Along the same line, Ms. Kuninobu expressed the need to have a fuller understanding of the discriminated situation of women. She summarizesd the problem of women discrimination as basically the domination of the weak by the strong. Discrimination comes in due to a social construct that treats women as the weaker members of society. To remedy this situation, the dominant group (men) should recognize the inherent equality of women and men. This is reflected in the type and value given to women's labor. This is also seen in the way society assigns lesser role to women on matters affecting the society as a whole. Women are mainly relegated to reproductive role - bearing and rearing children at home in addition to serving the men in the family. She thus recommends the adoption of education programs that present the proper gender roles of women and men. It must likewise lead to empowerment of women. At present, the education system does not incorporate subjects on gender sensitivity. Instead, there is a hidden curriculum (use of language and promotion of traditional ideas by the teachers) in educational institutions that sustain the common notion of inferiority of women. This hidden curriculum is actually in the form of social and cultural practices that reflect this conservative view on women. Any education program on this issue will cover both women and men. And the educational approach will have to consider their respective different experiences.

At the regional level, human rights education activities are varied. They not only cover issues about discrimination but also a whole range of human rights issues including related subjects on development, environment, health, peace among others. In majority of cases, human rights education activities are called by different names. What is common is the main idea of analyzing the present problematic situation of people and devising ways of addressing them. This whole exercise comprises the education process. At times, what may be lacking is a deeper adaptation of the human rights perspective in the education program. Such perspective must not only refer to the substance of the education activities but to the very process being used as well. Thus having human rights law subject must be coupled with participatory systems of learning human rights concepts and mechanisms. In many countries in the region, most human rights education activities are mainly done in the informal and non-formal education systems. There are very few initiatives in incorporating human rights education in the formal education system. To promote human rights education regionally, there must be more information sharing among the groups involved; the formal education system must be given equal attention; key/influential groups must be targetted for education such as government personnel, members of the media; and evaluation of the present programs and systems must be made to pave the way for further development. All these will help promote the UN Decade for Human Rights Education. This is the gist of the presentation made by Mr. Plantilla.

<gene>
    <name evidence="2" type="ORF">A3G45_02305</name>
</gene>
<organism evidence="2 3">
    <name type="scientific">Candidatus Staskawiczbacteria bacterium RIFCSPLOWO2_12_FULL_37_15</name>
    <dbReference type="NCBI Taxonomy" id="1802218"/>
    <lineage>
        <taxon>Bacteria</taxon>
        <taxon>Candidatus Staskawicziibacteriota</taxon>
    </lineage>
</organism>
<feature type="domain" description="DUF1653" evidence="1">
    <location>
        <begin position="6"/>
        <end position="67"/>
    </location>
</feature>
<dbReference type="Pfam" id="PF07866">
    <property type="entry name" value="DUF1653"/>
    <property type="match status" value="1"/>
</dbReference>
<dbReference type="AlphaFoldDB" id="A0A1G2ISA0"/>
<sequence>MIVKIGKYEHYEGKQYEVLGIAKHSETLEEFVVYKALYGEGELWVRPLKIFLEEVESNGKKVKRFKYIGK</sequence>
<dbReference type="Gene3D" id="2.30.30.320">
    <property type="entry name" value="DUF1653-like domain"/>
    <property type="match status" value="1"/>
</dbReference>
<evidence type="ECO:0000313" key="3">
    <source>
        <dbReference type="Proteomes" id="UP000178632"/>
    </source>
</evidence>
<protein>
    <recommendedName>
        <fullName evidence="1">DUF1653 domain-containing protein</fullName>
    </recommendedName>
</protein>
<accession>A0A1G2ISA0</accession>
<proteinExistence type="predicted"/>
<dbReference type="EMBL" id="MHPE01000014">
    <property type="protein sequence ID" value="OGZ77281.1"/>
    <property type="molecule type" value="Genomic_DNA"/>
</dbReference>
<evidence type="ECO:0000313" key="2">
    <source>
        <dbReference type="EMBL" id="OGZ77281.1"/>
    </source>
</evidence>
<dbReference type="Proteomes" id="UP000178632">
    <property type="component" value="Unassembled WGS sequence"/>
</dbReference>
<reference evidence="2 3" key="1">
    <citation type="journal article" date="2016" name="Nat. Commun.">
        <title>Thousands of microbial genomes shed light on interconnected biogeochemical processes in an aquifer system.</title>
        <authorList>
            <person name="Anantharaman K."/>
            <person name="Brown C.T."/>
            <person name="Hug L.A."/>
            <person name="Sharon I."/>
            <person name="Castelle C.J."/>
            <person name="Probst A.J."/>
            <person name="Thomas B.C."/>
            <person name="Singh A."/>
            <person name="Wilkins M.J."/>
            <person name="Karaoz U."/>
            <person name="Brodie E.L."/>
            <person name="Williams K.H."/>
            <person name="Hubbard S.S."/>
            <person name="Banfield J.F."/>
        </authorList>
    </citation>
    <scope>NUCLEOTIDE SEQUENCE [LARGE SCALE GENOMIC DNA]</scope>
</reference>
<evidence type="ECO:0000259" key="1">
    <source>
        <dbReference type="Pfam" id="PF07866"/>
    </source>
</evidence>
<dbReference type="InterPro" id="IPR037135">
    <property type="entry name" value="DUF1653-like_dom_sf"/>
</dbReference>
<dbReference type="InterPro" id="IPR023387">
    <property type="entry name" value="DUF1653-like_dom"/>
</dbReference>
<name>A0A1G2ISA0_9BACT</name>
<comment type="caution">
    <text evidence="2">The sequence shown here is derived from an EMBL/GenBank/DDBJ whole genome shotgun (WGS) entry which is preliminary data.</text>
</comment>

At the open forum, a participant raised the important issue of inadequate attention given to the rights of the disabled. He stressed the lack of government efforts in Japan to promote the rights of the disabled. Unclear government policies and withdrawal of special education for the disabled are examples. It was likewise pointed out that women's reproductive rights affect the birth of a disabled person since women can decide not to give birth to a baby detected as being disabled.

Another issue was raised regarding the United Nations Decade for Human Rights Education. It was clarified that the UN Decade can help a lot in creating a positive environment for human rights education in Asia-Pacific. As a UN initiative, it can persuade governments to adopt human rights education programs. Regional institutions such as HURIGHTS OSAKA can help promote the UN Decade. Greater networking among the various groups in the region is an effective way of doing this.

In his summation of the panel discussion, Mr. Hirasawa pointed out that human rights education to be effective has to address specific human rights issues; develop self-esteem and assertiveness among the people; create program for those who violate human rights (such as government personnel) to increase their understanding of the importance and relevance of human rights in their work . He stressed the importance of creating national action plans to implement the Plan of Action of the UN Decade . He cited the task of human rights educators in developing the universal human rights culture. One area, he said, that needs attention is human rights education program for people working in private corporations.

The Chairperson of HURIGHTS OSAKA, Professor Kinhide Mushakoji, in his welcome remarks pointed out that the people should have the right to human rights education which includes participating in activities such as this symposium. The Director of HURIGHTS OSAKA, Professor Dong-hoon Kim, in his closing remarks stated the commitment of the organization to help realize the goals of the UN Decade for Human Rights Education and take into account the plight of the disabled, among others.

HURIGHTS OSAKA held this sysmposium on human rights education on the occasion of its first anniversary and of the 50th anniversary of the United Nations.